10 Things You Might Not Know About Suits

Shane Mahood, USA Network
Shane Mahood, USA Network

On June 23, 2011, USA Network debuted a law drama called Suits, originally named A Legal Mind. Aaron Korsh, a former sitcom writer, created a show about a college dropout named Mike Ross (Patrick J. Adams) who passed the bar exam but didn’t have a law degree. He stumbled into an interview with Pearson Specter Litt partner Harvey Specter (Gabriel Macht) who, despite knowing Ross’s secret, hired him as an associate, based on his ability to memorize law facts, and also wanting to give him a second chance at life.

Over the course of seven seasons, Suits has transformed into “a relationship show disguised as a legal drama,” focusing on the bromance between Mike and Harvey. Soon-to-be royal Meghan Markle plays Mike’s fiancée and co-worker, Rachel Zane. The long-running show has not only been one of USA’s top-rated shows but also one of cable’s highest-rated programs—so much so that the network has already renewed it for an eighth season.

On August 30, 2017, the show hit a milestone of 100 episodes. The final six episodes of season 7 start airing on March 28, with Markle and Adams leaving the show on April 25, when the network will air a two-hour season finale featuring Mike and Rachel’s wedding. (Markle’s real-life wedding, to Prince Harry, will happen on May 19, when she’ll gain the title Her Royal Highness Princess Henry of Wales.) However, Dulé Hill and Katherine Heigl will join the cast for the eighth season, and Gina Torres (lawyer Jessica Pearson)—who departed the show during the end of season six but returned for guest appearances—will get her own spinoff sometime next year. Here are 10 things you might not know about the show.   

1. THE SHOW IS BASED ON AARON KORSH’S LIFE.

Before becoming a TV writer and showrunner, Aaron Korsh worked on Wall Street as an investment banker, which was the original profession for Suits’s characters. “I worked for a guy named Harvey, I had a good memory, and I had a dalliance with marijuana,” Korsh told Collider. He quit Wall Street, moved to L.A., and became a writers’ assistant. “I wrote a spec piece that I originally intended to be a half-hour Entourage-type [show] based on my experiences working on Wall Street, but as I wrote it, I started realizing it wants to be an hour-long show,” he told The Hollywood Reporter.

As a first-time showrunner, Korsh felt inexperienced—which only helped develop the show's characters. “I think it was the first day on set, shooting the pilot, and inside I was like, ‘What am I doing here? I’m a fraud,’ which is the basis of Mike being a fraud.”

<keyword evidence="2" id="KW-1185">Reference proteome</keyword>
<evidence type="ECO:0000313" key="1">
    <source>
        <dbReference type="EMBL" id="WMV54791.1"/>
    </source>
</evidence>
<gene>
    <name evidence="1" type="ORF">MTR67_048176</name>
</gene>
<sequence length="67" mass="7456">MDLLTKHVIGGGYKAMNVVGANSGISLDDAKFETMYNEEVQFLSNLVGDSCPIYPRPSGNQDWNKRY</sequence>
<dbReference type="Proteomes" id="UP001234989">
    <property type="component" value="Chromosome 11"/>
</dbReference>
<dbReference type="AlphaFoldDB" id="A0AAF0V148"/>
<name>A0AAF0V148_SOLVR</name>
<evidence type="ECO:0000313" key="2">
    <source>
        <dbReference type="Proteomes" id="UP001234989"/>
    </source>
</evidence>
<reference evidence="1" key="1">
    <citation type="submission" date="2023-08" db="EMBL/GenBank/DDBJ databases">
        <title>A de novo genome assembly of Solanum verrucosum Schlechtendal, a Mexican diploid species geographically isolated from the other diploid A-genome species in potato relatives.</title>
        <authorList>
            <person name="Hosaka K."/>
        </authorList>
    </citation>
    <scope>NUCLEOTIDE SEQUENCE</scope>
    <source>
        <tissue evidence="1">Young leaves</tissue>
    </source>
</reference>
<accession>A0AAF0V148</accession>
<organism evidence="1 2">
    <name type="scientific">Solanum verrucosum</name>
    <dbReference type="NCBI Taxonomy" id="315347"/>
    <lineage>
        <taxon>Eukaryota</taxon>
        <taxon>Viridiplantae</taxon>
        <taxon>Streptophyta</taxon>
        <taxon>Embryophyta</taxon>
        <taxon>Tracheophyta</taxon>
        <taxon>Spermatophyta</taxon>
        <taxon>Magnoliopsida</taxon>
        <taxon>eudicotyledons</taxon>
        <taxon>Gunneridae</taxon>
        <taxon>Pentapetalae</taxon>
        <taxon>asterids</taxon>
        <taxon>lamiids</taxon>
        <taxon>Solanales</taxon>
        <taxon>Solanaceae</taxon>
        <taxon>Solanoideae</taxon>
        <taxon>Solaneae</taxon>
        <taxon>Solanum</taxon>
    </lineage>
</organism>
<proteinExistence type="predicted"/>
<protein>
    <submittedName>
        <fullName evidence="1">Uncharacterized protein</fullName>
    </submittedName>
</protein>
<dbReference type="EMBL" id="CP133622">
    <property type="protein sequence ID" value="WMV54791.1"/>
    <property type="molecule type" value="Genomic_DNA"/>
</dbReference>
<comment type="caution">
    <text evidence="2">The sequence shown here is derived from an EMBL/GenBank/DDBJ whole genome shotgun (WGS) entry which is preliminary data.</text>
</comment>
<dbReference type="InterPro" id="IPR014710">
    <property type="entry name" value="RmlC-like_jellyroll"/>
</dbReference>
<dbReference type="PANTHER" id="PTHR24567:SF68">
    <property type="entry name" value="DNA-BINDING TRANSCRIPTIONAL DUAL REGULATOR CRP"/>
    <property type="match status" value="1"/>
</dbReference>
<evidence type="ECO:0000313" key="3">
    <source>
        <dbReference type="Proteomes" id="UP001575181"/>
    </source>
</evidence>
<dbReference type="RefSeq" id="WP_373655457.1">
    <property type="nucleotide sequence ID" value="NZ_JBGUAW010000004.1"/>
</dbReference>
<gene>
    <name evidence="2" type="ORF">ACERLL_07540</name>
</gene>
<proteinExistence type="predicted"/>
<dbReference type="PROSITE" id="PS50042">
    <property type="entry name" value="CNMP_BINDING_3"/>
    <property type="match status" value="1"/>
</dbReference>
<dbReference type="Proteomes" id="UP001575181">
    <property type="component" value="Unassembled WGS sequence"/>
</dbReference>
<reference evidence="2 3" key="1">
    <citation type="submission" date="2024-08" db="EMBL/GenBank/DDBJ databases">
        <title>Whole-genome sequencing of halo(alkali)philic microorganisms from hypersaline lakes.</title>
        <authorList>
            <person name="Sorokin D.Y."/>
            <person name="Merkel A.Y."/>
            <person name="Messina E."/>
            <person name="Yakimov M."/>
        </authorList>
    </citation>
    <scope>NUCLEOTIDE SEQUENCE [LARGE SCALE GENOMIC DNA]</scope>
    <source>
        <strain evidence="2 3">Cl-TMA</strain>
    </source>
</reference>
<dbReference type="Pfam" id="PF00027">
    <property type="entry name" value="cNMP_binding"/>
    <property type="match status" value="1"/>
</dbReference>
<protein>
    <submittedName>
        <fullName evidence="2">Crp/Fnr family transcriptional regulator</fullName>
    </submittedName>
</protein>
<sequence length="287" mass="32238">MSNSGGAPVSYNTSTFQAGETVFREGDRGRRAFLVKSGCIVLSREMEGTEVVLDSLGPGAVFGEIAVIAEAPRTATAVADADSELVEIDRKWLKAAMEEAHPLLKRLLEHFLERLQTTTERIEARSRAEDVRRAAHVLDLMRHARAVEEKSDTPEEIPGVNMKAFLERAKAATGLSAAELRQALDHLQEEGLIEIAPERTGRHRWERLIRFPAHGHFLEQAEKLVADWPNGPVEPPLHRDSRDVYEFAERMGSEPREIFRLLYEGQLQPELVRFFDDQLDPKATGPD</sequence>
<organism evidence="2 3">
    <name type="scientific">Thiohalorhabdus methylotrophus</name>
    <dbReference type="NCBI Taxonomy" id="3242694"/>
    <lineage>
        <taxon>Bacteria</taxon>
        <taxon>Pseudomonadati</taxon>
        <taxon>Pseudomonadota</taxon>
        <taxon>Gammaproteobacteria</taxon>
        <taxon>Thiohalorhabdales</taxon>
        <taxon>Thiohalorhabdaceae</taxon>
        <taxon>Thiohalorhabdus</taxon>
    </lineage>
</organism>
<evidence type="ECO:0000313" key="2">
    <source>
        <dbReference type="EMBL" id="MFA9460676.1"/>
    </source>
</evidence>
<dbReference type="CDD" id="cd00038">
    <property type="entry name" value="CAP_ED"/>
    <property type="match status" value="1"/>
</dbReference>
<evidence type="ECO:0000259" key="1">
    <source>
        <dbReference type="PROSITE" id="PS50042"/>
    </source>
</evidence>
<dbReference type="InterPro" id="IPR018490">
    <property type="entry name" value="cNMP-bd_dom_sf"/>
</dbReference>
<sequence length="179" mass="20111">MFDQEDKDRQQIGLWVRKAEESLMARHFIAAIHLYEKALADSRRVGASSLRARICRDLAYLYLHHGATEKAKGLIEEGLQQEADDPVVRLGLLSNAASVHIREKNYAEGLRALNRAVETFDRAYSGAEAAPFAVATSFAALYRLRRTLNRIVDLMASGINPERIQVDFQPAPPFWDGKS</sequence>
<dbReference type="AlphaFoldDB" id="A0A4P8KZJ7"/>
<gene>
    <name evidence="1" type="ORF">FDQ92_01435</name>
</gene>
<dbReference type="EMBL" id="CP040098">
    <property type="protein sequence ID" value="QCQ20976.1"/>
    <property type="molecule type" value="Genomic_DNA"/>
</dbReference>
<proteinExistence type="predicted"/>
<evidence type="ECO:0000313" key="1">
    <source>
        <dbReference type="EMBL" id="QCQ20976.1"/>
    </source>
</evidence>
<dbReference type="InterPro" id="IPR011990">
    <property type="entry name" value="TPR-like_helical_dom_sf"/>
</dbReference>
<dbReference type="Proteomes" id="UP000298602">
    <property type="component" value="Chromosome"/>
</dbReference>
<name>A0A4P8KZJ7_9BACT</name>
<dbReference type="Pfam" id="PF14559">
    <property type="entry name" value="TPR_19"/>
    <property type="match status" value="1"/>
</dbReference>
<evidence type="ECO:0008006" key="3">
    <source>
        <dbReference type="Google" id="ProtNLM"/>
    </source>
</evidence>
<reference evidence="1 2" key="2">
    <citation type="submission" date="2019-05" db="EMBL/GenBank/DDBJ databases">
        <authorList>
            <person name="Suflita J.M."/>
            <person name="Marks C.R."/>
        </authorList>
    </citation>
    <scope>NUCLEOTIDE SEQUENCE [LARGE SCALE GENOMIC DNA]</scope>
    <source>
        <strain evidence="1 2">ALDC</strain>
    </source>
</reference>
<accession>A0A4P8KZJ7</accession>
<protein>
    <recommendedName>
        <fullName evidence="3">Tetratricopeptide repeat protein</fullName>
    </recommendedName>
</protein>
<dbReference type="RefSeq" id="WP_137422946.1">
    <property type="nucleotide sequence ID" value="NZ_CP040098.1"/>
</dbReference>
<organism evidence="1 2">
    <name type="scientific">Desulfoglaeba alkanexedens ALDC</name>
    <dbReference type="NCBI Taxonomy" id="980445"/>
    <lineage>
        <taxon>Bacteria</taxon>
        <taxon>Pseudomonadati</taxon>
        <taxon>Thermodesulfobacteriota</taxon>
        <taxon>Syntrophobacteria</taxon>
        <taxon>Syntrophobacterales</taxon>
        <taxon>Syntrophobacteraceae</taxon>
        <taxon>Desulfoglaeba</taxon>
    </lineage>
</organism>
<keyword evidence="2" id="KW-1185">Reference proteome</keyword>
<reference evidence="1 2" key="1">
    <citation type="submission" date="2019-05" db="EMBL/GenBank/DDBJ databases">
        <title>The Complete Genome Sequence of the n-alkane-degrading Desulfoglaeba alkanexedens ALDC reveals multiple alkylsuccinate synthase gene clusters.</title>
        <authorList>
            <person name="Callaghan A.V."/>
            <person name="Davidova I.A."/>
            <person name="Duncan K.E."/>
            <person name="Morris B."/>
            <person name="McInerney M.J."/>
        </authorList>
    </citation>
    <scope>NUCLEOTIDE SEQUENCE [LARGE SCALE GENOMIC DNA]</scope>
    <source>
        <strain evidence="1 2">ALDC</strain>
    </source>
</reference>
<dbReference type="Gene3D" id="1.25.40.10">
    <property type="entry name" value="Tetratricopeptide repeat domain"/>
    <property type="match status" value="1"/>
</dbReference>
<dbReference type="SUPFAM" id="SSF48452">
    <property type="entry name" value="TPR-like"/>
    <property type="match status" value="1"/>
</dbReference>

2. PATRICK ADAMS THINKS THE SHOW MAKES VIEWERS “FEEL GOOD.”

In an interview with Esquire, Adams acknowledged that Suits isn’t exactly a game-changer as far as series go, “but it’s one of those shows that people love to have in between the shows that change television. There’s the show that’s going to change the way I think about art, and life, and myself, and my family, and then there’s the show I just want to watch because I love these people, and they make me feel good.” He also referred to the show as a “guilty pleasure,” and said that not much has changed throughout the seasons.

“It’s ultimately kind of the same thing we’ve been doing for seven years,” Adams said. He also stated the show lacks violence and sometimes deep emotion, like when Mike’s grandmother died. “You touch on the depths and then yank it back. That’s its rhythm. People like to feel that they get near the pain and suffering, and then they like to feel safe that it’s all good, we can joke about it right away.”

3. GABRIEL MACHT’S REAL-LIFE FAMILY INFLUENCED HARVEY.

Gabriel Macht in 'Suits'
Shane Mahood, USA Network

Gabriel Macht explained to The TV Addict that he comes from a family of lawyers: His sister is a former Assistant District Attorney in the Bronx; his aunt and cousin were in family law. “I’ve just been around it my whole life, so I’ve observed bits and pieces along the way,” he said. “And I feel like when I get the scripts each week, I don’t have to Wikipedia and try to figure out what all these terms mean.  Because all I have to do is really just fake it pretty well.”

4. MEGHAN MARKLE AUDITIONED IN AN H&M DRESS.

Nowadays, Meghan Markle is known for her expensive designer fashions. But when she auditioned for the role of Rachel, she had to make a last-minute wardrobe change. As Vanity Fair reported, she showed up to the audition wearing casual clothes but realized she needed to look more like a professional lawyer. “She dashed into an H&M and bought a little black dress for $35,” the article read. “Sure enough, she was asked to change into the dress, which she hadn’t even tried on. Thank God it fit.”

5. ORIGINALLY, JESSICA WAS GOING TO BE MURDERED.

Gina Torres, who played Jessica Pearson, told The New York Times the reason she left Suits was because her contract was up and “my personal life needed to be tended to.” Her family—including then-husband Laurence Fishburne (the couple separated in late 2017, after nearly 15 years of marriage)—lived in Los Angeles, but the New York City-set show filmed in Toronto. Korsh had the idea of seeing Jessica move to Chicago with her boyfriend Jeff Malone (D.B. Woodside) and having the somewhat crazy Larry Marsden (Colin Glazer) kill her.

“I didn’t think we were going to see it; we were going to hear about it,” Korsh told The Hollywood Reporter. “It was going to shatter everyone and we were going to do a two-year time jump afterwards … I thought that would be a twist you wouldn’t see coming. You might have seen that Jessica was going to choose to leave, but not her death on top of it.” However, the network was against it. She survived, and returned for occasional cameos.

“I don’t feel like we give happy, unfettered endings in Suits that often, so it was sort of unexpected to end episodes eight, nine and now 10 with a happy ending,” Korsh said.

“I don’t think people can die on Suits,” Adams told Esquire. “It’s still, at its heart, an aspirational show, and it would be so hard to watch these people wrestle with that.”

6. MARKLE'S VITAMIX WAS LIKE ANOTHER MEMBER OF THE CAST.

Meghan Markle in 'Suits'
Shane Mahood, USA Network

A self-professed foodie, Markle brought her Vitamix to Toronto and would feed the cast and crew with it. Adams’s family lives in Canada, so every Canada Day, Markle and the cast would celebrate in Georgian Bay. “When we were talking about the Georgian Bay and Canada Day weekend, me and my Vitamix, we really sort of ran the show on feeding everybody for that weekend,” Markle told Esquire. “It was one of the things where I was like I cannot travel without my Vitamix. It’s like a commercial at this point. But I use it every day for pestos or shakes.”